Baxter’s nerve is small nerve on the medial side of the heel that supplies the small muscles under the foot and nerve sensation on the bottom of the foot. The nerve can be entrapped as it winds around under the heel and causes symptoms that are called Baxter’s neuropathy or neuritis. It is suggested that this can cause up to 20% of all cases of chronic heel pain. There is an important need to differentiate Baxter’s neuritis from plantar fasciitis clinically as the symptoms are very similar.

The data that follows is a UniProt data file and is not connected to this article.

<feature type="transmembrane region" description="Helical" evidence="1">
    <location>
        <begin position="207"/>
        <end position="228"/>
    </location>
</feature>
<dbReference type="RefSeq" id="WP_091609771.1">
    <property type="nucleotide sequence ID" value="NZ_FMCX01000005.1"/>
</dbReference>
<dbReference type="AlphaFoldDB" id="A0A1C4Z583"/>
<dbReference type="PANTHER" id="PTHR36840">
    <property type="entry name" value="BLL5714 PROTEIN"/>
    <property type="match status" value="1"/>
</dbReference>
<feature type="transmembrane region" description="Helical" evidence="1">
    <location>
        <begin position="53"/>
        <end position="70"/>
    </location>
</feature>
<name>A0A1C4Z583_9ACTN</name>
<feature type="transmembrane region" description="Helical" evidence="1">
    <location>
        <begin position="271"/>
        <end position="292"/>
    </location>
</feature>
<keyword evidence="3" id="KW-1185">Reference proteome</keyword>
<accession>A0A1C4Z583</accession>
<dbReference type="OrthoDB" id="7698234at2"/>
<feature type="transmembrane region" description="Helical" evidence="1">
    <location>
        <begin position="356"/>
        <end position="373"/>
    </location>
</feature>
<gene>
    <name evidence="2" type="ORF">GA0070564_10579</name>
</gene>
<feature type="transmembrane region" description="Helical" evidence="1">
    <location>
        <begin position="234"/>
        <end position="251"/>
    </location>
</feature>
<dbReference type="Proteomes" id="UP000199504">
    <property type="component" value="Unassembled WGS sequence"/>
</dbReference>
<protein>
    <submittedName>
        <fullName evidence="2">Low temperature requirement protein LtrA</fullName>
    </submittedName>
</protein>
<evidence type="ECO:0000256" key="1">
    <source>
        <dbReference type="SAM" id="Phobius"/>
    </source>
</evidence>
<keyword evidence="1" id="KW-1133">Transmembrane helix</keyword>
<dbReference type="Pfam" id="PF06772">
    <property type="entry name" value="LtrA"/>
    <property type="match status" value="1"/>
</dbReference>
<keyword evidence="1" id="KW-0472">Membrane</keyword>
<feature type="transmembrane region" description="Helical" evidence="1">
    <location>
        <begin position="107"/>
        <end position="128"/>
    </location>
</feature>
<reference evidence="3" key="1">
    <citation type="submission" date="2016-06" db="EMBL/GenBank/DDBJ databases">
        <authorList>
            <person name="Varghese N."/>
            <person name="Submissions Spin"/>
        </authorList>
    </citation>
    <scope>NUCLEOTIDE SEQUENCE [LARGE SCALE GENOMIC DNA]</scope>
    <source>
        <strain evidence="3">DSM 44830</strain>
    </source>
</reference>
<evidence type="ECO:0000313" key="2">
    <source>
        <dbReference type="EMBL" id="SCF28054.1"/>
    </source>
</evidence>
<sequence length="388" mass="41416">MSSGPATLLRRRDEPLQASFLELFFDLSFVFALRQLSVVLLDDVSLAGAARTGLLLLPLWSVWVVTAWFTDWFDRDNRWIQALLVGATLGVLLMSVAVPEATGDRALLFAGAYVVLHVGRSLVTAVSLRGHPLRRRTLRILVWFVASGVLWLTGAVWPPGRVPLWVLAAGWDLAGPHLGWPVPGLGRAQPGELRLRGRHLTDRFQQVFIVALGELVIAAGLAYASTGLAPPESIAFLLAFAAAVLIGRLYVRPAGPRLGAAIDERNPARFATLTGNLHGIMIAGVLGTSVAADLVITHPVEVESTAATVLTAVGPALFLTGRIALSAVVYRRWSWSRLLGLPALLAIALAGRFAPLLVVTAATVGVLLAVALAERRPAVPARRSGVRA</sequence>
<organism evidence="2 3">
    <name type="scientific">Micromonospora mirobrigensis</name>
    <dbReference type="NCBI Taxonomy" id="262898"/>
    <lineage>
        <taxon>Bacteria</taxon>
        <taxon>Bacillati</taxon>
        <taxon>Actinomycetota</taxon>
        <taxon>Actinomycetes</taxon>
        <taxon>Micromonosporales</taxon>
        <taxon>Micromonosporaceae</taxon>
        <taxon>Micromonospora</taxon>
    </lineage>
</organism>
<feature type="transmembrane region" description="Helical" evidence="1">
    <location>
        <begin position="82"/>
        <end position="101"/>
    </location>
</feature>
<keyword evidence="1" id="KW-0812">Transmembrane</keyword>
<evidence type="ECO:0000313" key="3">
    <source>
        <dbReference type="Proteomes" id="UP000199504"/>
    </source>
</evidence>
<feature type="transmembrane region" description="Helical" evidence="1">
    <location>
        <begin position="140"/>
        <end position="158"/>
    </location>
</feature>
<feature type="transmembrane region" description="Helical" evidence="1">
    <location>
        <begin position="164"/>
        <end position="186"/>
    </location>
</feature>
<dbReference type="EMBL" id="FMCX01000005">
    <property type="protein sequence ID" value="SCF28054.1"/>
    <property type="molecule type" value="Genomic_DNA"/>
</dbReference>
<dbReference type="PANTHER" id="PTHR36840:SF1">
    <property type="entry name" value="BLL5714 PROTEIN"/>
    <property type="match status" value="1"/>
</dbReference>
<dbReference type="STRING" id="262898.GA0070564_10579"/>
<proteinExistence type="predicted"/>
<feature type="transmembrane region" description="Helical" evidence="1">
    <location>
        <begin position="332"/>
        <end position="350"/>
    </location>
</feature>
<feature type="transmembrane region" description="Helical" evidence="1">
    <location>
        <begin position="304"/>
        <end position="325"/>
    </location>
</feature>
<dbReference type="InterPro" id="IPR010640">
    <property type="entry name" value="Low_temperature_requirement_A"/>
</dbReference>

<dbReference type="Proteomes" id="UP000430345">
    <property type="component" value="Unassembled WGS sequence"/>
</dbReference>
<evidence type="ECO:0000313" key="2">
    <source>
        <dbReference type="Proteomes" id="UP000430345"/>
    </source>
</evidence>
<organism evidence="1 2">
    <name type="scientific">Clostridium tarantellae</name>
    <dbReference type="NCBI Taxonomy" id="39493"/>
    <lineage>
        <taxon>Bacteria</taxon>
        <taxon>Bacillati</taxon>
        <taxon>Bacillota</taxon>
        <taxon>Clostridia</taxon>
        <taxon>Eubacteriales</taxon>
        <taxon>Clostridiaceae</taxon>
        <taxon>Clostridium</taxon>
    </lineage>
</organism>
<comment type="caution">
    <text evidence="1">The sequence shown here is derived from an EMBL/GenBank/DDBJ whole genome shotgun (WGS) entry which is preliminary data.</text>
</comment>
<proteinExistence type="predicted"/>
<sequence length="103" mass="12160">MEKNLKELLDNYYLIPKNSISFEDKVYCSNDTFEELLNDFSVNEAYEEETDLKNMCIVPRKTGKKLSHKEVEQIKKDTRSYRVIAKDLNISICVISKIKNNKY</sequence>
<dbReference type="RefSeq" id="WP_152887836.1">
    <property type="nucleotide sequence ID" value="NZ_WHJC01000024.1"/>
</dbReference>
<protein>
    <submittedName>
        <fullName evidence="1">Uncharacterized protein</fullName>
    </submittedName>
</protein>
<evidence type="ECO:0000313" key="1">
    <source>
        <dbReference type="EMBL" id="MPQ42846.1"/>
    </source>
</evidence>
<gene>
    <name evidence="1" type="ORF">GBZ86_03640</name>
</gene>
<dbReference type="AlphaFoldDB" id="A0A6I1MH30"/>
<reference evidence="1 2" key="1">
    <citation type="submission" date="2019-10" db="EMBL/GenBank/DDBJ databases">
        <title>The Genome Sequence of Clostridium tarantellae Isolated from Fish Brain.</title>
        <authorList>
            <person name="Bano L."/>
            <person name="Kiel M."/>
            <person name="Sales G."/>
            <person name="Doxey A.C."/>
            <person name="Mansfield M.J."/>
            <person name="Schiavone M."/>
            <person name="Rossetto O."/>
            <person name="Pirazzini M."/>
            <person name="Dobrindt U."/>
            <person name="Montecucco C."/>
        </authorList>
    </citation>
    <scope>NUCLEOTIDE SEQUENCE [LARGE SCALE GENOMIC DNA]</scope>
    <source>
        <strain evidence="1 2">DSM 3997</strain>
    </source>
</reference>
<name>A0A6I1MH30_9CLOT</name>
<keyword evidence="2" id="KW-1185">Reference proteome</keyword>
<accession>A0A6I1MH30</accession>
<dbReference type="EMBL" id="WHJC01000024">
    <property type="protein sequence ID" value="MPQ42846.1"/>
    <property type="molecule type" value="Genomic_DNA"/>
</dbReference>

The cause of the Baxter’s nerve entrapment is unclear. It may be due to trauma to abductor hallucis muscle under the foot or pressure from a heel spur or a plantar fasciitis inflammation irritating the nerve. The primary area of the pain is usually where nerve is compressed between the abductor hallucis muscle and the quadratus plantae muscle at the plantar medial aspect of heel. As a nerve is involved, there may be some shooting pains of tingling sensation.